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Operation Smile: Welsh ultra-runner’s ‘Grand Slam’ challenge

AN ULTRA-RUNNER is preparing for his biggest challenge yet: running more than 1,000 miles over five events in five months.

Scott Jenkins is one of a growing group of runners who cover distances longer than 26 miles. Along with his brother he has completed numerous extreme running challenges over the last decade, raising more than £100,000 for various UK and US charities.

This year he is taking it up a notch – running over 1,000 miles over five events in five months. Nobody has ever completed all five events before.

Mr Jenkins’ passion for running for charity stems from when he worked as a personal trainer with cardiac rehab patients. Wanting to raise money to support them he ran 75 marathons in 75 days, over 200 miles, from Boston, Massachussetts, to Austin, Texas.

“It really changed my philosophy in life,” said Mr Jenkins.

“When we get older, what do we want to reflect on and remember? I want to look back at the great adventures I had, and how I helped other people along the way.

“Those will be the things I remember, not the material, trivial things.”

Mr Jenkins decided to continue running for charities including Operation Smile, which helps children born with cleft lip and cleft palate.

Mr Jenkins has previously run 135 miles across the hottest place on Earth – Death Valley – twice, and completed a 240-mile race in the Utah desert.

“More people have climbed Mount Everest than run in the Death Valley race,” said Mr Jenkins.

“It was tough going, but it was the 240-mile race in Utah that really pushed me to my limits. It took 93 hours to run, almost non-stop.”

In 2015, Scott travelled to Ethiopia to meet some of the people his fundraising for Operation Smile was helping.

“I met a small child called Mezarai, who had hiked across Ethiopia with her mother for five days to see if she was suitable for an operation to repair her cleft lip, not knowing if they would be able to receive help,” said Mr Jenkins.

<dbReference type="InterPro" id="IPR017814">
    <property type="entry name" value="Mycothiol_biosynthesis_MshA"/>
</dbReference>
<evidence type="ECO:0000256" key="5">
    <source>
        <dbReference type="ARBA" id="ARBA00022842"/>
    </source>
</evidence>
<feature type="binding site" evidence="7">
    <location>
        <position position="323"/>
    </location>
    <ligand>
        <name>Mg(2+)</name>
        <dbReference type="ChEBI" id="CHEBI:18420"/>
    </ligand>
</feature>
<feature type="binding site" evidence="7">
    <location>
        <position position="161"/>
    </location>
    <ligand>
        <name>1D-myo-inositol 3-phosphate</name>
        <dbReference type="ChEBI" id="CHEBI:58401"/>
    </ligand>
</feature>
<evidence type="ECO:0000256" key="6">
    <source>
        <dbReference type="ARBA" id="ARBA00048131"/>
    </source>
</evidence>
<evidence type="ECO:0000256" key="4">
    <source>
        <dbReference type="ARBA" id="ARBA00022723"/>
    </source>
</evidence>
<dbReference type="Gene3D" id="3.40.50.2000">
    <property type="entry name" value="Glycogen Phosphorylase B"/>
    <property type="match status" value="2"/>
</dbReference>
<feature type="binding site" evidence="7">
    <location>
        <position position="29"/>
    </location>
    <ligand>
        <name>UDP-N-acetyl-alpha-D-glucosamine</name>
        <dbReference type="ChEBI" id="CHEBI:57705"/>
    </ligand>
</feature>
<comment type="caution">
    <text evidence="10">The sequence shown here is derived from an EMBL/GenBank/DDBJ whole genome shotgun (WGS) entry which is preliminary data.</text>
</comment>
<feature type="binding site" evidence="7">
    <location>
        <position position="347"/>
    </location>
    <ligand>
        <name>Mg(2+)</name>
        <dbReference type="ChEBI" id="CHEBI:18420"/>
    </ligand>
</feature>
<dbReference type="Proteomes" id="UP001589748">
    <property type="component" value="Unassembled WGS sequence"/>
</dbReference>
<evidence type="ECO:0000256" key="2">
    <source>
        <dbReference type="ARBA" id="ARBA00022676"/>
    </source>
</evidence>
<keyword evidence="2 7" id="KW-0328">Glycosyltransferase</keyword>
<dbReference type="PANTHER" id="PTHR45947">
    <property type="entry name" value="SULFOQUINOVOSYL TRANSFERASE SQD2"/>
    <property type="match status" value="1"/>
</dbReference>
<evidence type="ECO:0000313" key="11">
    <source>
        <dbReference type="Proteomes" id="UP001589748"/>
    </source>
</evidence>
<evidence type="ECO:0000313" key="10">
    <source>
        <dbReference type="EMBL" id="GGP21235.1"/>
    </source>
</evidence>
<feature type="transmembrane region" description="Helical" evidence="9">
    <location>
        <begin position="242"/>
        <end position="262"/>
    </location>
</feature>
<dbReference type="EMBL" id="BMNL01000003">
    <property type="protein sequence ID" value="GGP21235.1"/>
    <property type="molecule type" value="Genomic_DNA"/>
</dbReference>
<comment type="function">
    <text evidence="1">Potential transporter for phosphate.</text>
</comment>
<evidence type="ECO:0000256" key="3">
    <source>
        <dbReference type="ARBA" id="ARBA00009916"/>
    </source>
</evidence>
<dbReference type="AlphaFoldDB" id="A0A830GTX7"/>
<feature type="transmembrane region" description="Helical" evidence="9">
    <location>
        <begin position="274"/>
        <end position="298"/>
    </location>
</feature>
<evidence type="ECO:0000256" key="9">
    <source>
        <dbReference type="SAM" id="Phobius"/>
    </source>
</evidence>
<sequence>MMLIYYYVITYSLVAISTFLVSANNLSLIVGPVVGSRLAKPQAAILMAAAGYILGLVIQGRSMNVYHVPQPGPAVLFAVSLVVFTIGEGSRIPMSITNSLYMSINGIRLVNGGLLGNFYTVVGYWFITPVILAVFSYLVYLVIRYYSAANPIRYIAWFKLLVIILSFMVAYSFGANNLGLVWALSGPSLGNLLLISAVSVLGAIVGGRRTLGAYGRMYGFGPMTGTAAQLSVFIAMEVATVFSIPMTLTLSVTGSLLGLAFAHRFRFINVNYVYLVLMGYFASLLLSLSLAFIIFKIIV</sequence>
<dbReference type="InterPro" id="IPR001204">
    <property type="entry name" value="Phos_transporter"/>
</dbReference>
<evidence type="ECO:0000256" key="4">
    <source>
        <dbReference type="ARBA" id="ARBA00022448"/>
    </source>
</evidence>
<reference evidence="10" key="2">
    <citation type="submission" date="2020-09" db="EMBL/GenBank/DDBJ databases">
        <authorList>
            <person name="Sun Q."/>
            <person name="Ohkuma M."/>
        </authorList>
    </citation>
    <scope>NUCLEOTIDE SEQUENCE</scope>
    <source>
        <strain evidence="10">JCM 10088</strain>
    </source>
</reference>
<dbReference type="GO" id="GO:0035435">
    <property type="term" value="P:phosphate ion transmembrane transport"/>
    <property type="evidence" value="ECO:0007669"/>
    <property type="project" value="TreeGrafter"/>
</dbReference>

“When they arrived to the aid station, they hoped her cleft lip could be treated, but there was no guarantee. Fortunately, she was able to receive surgery.

“I got to know the pair and even carried Mezarai back to her mother from the operating theatre. To watch someone see themselves smile for the first time and the sheer joy that accompanied it was amazing.

“I hold on to that moment in the dark times during my runs. I feel very privileged to have played a small role in helping families.”

Mr Jenkins is currently training to take part in five ultra-marathons in America in five months (between May and October 2021). He’s named it the ‘Grand Slam’.

Scott’s Grand Slam comprises:

  • Cocodona 250, May 3 2021, Arizona (coronavirus depending – UK alternative in place).
  • Badwater 135, July 19, Death Valley: an elite race, which is invitation only – his brother is joining him.
  • Bigfoot, 200, August 13, Washington.
  • Tahoe, 200, September 10, Lake Tahoe, USA.
  • Moab, 240, October 8th, Utah. This racecourse has an exceptionally high elevation gain for the course (29,467 ft) – the elevation gain is equivalent to hiking Mount Everest.

Mr Jenkins is training daily, which includes cold shower, six hours on a treadmill, followed by an hour of rest, then running 36 miles. His Grand Slam will raise money and awareness for Operation Smile.

In the UK, children are screened prenatally, with a cleft diagnosis made before the child is born. The first operation is done between eight and 12 weeks; and the second between eight and 10 months.

If not treated, infants born with cleft conditions have nine times the risk of dying within the first year of life. They may be rejected by their families or communities. They may be unable to feed or have problems speaking due to the hole in the roof of their mouth.

For more information, visit www.operationsmile.org.uk/fundraise

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